• This will compile the source code of the array_min_max example, which is present in <artifact_home>/litmus_tests/array_min_max/, with gcc, icc, clang and OOElala.
    • It reports the time taken to compile and generate the binary using each of the above mentioned compilers and also, the time taken by the binary to run the code.
  • Example 2: Kernel matrix initialization

    • The second example is the nested_loop example. This example has been created by extracting out the kernel matrix initialization code which has been discussed in the example on the right hand side, in section 1.1.
    • This example, simplifies the kernel initialization code, in a way that it is now initialising a 2D array, called X, using a nested loop, while summing up the rows of X in another array called W. We observe that the optimisation opportunity using OOE non determinism, remains the same, as outlined in the explanation in section 1.1.
    • In order to run and benchmark the nested_loop example code, follow the steps:
      $ cd /home/$USER/ooelala-project/litmus_tests
      $ make nested_loop-test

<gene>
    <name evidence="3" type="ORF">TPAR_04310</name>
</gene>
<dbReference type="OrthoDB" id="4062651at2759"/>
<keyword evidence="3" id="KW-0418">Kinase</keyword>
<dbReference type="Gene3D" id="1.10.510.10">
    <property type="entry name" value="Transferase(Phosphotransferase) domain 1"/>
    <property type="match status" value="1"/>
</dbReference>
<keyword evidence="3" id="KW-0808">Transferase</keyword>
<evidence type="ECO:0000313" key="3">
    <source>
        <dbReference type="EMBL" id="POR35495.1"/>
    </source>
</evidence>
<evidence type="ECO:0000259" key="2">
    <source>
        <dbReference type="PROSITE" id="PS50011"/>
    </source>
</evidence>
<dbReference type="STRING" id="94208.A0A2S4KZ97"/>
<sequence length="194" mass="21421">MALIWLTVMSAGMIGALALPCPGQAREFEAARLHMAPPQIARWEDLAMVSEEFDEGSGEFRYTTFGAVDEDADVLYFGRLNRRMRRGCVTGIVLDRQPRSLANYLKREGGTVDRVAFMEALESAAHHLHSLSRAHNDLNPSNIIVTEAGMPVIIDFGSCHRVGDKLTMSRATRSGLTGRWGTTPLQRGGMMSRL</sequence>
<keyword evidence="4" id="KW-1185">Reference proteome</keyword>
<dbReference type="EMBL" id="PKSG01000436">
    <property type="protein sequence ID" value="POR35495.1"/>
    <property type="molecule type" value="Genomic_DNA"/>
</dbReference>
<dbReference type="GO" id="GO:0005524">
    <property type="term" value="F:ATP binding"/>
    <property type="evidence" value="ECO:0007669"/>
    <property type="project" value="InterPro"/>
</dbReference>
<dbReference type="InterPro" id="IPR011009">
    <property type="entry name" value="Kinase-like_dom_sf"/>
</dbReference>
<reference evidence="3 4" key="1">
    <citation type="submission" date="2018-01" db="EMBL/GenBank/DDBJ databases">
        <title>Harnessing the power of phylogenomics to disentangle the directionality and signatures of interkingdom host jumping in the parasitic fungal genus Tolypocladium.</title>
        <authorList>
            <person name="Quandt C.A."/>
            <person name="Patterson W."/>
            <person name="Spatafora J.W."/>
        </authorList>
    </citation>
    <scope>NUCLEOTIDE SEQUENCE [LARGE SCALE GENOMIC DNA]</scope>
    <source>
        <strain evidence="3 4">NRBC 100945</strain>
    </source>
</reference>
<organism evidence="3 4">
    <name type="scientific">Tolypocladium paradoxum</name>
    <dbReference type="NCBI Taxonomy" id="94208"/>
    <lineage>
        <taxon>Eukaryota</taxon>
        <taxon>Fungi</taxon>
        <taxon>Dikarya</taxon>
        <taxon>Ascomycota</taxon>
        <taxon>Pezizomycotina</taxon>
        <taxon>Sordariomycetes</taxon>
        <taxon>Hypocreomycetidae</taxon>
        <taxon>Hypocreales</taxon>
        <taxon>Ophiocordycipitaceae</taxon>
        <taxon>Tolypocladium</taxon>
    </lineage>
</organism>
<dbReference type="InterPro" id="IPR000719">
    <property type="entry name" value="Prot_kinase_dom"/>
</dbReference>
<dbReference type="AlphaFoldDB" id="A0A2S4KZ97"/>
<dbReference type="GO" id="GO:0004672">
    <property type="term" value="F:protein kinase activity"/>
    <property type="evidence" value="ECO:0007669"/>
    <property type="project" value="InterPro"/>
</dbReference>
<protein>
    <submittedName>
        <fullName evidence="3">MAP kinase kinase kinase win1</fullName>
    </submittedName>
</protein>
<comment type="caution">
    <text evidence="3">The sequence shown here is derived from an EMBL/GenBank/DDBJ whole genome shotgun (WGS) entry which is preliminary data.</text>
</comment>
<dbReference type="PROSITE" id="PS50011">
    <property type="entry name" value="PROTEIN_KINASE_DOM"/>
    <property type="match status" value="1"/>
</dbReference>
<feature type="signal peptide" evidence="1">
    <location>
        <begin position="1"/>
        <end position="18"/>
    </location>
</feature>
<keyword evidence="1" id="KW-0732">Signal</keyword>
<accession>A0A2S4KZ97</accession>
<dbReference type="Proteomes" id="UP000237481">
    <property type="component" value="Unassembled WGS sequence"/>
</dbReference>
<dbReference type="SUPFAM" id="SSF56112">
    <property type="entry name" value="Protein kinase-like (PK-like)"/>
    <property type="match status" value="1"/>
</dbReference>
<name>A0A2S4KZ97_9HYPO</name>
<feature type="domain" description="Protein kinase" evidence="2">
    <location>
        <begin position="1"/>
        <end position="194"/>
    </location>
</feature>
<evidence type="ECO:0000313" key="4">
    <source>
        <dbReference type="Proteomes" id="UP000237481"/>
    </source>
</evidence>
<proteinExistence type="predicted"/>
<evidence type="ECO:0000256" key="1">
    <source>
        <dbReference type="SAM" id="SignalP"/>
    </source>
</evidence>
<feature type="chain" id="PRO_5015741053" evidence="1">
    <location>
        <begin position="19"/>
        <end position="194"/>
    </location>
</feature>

• This will compile the source code of the nested_loop example, which is present in <artifact-home>/litmus_tests/nested_loop/, with gcc, icc, clang and OOElala.
    • It reports the time taken to compile and generate the binary using each of the above mentioned compilers and also, the time taken by the binary to run the code.

Running the SPEC CPU 2017 benchmarks

In section 4.2.2 of the paper, we have discussed building the SPEC CPU 2017 benchmarks using OOElala and obtaining the statistics related to the optimisations which are introduced due to the OOE non determinism. In this section, we will discuss the steps needed to be followed to run the SPEC benchmarks with OOElala and how to obtain the results. Note that, as per this documentation, the SPEC benchmarks are organised into 4 suites - intrate, intspeed, fprate and fpspeed. We analyse and benchmark OOELala on 2 out of these 4 suites namely intrate and fprate. Even from the 2 suites selected, we work with the C only benchmarks as the current scope of our analysis and implementation of OOElala is limited to C only. This gives us a set of 8 benchmarks, against which we benchmark the performance of the code compiled using OOElala and collect the optimisation related stats in the process.

These 8 benchmarks are:

  • Intrate suite
    • 500.perlbench_r
    • 502.gcc_r
    • 505.mcf_r
    • 525.x264_r
    • 557.xz_r
  • Fprate suite
    • 519.lbm_r
    • 538.imagick_r
    • 544.nab_r

Generating Optimisation and Aliasing related Statistics